Political Notes — Cancer Society calls for cigarette tax hike

[private]Noting the higher incidence of lung cancer in the South, the American Cancer Society is renewing the call for an increase of at least $1.50 per pack in Georgia’s cigarette tax.

A report released this week by the American Cancer Society Cancer Action Network (ACS CAN) says the lung cancer mortality rate in Georgia and 11 other Southeastern states combined is about 20 percent higher than it is in the rest of the country.

Like other health advocacy organizations, the Cancer Society said a higher tax on cigarettes is one way to reduce smoking and lung cancer.

“Georgia’s excise tax on cigarettes hasn’t been increased since 2003 and ranks only 49th in the country,” said Andy Freeman, who handles government relations for ACS CAN in Georgia.

“The time has come for our elected officials to recognize that a significant increase to the tobacco tax would not only lower tobacco-use rates but also have the added benefit of saving the state millions of dollars in health care costs,” Freeman said.

There have been several proposals in recent legislative sessions from Rep. Ron Stephens (R-Savannah) and other lawmakers to add a dollar to the per-pack tax on cigarettes, but none of the bills have been able to gain traction.

The last increase in the state’s tobacco tax was enacted in 2003 under then-governor Sonny Perdue.

Pre-K programs open a new school year

The school year started this week for more than 84,000 four-year-old kids who attend one of the state’s Pre-K programs, a lottery-funded initiative that is celebrating its 25th birthday.

“Starting Pre-K is an important time for children and families,” said Amy Jacobs, commissioner of the Department of Early Care and Learning (DECAL).

“Often it is the first time a child has been away from home and in a school environment,” Jacobs said. “Georgia’s Pre-K teachers, directors, and DECAL staff work hard to ensure all children and their families have a positive and successful experience.”

For the new school year, DECAL said it authorized 19 new Pre-K classes, 38 expansion classes at existing programs, and 3,794 continuation classes for a total of 3,851 classes serving 84,722 children.

Williams hires deputy campaign manager

State Sen. Michael Williams (R-Cumming) has hired Republican activist Will Kremer as the deputy campaign manager for his run for governor.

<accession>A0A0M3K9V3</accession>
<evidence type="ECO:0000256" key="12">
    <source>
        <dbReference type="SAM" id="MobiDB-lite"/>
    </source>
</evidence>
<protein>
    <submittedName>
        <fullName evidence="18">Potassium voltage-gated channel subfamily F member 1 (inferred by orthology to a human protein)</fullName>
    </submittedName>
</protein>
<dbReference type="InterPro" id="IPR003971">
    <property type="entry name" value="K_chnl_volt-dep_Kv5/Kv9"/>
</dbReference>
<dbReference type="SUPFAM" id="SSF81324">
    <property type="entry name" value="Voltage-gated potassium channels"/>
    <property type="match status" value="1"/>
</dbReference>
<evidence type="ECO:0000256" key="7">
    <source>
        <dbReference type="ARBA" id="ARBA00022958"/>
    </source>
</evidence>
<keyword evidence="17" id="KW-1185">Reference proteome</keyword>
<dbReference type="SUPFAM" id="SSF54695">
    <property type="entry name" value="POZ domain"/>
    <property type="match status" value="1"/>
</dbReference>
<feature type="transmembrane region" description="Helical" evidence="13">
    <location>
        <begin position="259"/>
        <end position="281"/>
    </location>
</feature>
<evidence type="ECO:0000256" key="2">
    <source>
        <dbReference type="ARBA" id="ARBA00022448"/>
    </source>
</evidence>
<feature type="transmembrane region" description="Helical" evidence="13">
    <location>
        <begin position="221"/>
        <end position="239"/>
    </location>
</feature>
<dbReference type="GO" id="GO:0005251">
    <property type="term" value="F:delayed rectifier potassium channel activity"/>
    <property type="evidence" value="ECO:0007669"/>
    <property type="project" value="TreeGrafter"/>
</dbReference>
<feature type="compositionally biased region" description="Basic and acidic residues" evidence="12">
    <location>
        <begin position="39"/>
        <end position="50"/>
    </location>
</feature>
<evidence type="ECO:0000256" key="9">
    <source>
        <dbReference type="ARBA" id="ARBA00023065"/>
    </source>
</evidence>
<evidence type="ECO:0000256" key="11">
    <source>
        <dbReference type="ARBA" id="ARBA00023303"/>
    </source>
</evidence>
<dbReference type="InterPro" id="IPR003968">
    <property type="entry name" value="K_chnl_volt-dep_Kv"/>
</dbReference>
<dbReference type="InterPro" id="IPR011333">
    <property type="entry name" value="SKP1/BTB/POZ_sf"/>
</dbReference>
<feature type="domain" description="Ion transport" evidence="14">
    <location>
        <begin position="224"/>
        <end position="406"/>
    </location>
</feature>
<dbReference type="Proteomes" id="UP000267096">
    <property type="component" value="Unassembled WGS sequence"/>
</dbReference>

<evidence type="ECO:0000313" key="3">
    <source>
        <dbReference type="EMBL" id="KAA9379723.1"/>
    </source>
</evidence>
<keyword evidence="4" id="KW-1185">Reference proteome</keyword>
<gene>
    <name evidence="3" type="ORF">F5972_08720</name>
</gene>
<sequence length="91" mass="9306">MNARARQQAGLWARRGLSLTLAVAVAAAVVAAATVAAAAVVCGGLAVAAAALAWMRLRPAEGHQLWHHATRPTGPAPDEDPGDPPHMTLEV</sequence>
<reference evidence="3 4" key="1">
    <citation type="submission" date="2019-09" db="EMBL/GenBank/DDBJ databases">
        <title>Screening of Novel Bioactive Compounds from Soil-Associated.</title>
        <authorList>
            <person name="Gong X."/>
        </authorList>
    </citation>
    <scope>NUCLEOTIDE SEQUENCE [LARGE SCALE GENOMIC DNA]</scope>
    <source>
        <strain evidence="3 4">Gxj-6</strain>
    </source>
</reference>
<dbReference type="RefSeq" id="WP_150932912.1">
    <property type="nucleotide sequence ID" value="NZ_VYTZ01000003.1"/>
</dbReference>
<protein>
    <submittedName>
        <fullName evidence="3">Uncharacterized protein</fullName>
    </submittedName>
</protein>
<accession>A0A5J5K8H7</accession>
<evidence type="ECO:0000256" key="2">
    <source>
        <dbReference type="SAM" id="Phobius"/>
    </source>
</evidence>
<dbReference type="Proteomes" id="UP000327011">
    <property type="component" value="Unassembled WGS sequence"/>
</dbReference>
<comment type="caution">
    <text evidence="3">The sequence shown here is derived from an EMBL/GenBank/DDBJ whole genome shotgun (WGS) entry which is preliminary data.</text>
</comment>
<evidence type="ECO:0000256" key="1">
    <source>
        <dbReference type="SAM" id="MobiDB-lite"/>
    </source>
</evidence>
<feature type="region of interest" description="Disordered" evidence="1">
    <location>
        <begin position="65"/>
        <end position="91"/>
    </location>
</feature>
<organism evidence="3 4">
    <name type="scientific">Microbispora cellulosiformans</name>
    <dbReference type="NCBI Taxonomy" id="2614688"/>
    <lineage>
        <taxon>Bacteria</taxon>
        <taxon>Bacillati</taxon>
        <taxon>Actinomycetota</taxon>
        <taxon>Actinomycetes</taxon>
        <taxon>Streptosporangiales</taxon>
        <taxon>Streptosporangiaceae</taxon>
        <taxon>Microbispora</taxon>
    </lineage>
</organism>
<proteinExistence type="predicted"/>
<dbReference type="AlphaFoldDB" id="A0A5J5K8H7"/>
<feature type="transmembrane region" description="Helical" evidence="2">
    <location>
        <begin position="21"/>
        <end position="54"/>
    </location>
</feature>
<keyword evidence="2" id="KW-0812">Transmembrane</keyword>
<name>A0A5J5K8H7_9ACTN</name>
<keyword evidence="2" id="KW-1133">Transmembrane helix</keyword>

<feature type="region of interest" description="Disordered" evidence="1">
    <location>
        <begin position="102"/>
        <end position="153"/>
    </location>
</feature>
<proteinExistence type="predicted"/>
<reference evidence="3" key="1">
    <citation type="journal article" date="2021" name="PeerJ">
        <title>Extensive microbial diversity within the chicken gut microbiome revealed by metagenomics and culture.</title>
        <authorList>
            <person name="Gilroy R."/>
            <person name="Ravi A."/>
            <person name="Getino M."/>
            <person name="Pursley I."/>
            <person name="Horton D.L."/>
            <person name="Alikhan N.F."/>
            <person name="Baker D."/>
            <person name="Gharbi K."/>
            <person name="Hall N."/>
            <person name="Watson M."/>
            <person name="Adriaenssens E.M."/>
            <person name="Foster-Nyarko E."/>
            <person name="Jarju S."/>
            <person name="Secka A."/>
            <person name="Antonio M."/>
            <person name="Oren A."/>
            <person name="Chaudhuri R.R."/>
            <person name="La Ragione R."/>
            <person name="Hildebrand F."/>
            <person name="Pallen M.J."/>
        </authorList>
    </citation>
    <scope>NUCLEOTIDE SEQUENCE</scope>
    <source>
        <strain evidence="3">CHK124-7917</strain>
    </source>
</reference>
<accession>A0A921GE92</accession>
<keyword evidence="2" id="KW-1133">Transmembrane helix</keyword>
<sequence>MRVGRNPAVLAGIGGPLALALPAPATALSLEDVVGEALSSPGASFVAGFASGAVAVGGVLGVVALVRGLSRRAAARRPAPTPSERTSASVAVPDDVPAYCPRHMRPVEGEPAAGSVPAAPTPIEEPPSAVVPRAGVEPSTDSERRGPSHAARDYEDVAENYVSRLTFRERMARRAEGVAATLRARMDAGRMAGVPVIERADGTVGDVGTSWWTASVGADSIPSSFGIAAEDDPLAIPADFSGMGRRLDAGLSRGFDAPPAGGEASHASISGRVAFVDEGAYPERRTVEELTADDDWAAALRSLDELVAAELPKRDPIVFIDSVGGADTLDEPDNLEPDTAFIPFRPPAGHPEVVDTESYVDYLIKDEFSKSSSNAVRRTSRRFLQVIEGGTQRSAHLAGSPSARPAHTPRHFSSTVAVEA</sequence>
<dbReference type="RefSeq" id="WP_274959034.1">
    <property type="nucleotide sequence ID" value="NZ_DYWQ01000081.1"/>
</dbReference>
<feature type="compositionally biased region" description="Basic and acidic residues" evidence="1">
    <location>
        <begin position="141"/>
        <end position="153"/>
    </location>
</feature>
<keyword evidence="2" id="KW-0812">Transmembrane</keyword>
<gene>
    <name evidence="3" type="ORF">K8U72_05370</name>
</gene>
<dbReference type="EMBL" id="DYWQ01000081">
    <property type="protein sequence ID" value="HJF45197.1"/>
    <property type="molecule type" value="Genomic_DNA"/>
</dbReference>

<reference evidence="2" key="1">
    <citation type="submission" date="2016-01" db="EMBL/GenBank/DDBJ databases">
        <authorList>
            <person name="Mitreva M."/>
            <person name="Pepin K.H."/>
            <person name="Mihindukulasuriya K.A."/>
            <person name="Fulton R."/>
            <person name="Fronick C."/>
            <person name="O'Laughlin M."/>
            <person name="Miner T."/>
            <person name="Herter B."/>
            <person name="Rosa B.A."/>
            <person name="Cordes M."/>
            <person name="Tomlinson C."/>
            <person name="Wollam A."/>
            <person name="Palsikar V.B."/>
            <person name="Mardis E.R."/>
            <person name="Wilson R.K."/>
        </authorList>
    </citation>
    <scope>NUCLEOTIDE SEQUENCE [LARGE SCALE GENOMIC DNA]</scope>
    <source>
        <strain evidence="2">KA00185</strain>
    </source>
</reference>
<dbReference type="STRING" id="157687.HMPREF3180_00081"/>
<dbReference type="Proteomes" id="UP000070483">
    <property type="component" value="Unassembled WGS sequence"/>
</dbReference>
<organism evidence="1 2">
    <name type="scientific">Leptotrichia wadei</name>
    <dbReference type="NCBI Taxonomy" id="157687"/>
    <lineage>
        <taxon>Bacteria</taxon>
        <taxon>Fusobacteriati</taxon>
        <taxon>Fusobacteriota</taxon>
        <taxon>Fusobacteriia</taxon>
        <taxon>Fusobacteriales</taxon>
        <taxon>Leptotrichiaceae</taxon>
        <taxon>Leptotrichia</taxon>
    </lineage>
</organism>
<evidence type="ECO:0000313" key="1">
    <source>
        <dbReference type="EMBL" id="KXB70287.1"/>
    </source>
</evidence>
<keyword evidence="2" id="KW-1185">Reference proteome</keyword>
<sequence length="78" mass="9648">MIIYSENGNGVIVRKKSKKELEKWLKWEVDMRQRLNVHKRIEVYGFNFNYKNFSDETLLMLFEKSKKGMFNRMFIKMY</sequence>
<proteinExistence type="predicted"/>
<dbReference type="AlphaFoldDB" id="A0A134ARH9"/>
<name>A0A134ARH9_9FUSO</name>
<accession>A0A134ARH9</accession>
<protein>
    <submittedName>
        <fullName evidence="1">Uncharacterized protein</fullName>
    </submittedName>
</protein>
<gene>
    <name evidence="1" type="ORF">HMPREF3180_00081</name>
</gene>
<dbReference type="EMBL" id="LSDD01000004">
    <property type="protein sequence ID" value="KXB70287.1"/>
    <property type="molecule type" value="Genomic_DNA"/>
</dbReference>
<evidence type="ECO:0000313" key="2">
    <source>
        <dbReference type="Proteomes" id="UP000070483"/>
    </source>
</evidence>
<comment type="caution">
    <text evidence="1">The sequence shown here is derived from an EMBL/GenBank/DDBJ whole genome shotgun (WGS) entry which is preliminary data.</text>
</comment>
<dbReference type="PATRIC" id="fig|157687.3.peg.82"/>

Kremer was formerly state chairman of the Georgia Association of College Republicans and worked as a volunteer coordinator for Williams’ 2014 campaign for the state senate. He has been a contributor to the Republican website GeorgiaPol.com.

“Our opponents are more familiar with the wants of special interest groups than the needs of hardworking Georgians,” Kremer said. “They are protected by liberal Atlanta media outlets that mock a bartender for donating $3 to our campaign rather than the many lobbyists that donated $6,600 to our opponents.”

Williams is also the subject of a Politico feature written by Ben Schreckinger, who spent three days on the campaign trail with Williams and one of his top supporters, Duane “Dog the Bounty Hunter” Chapman.

An excerpt from the article:

It is not until Dog stands at the podium, shades down over his eyes, framed between bouquets of red, white and blue balloons, that the whole exercise becomes fully surreal, like the set of an ad for a car dealership’s Presidents Day Sale.

His stump speech includes considerable overlap with his sermon, though with several new twists. “I’ve tased over 2,000 human beings,” Dog boasts, while dinging [Chris] Christie and vouching for Williams’ personal behavior.

“He’s not going to pull an Anthony Weiner on you.”

We learn additional details of his early life on a Native American reservation that foreshadow his foray into politics. “The Navajos would dance around me and say, ‘This is him. He’s going to lead millions,’” Dog recalls.

© 2017 by The Georgia Report


Tags: American Cancer Society , DECAL , Dog the Bounty Hunter , Michael Williams , Pre-K program , tobacco tax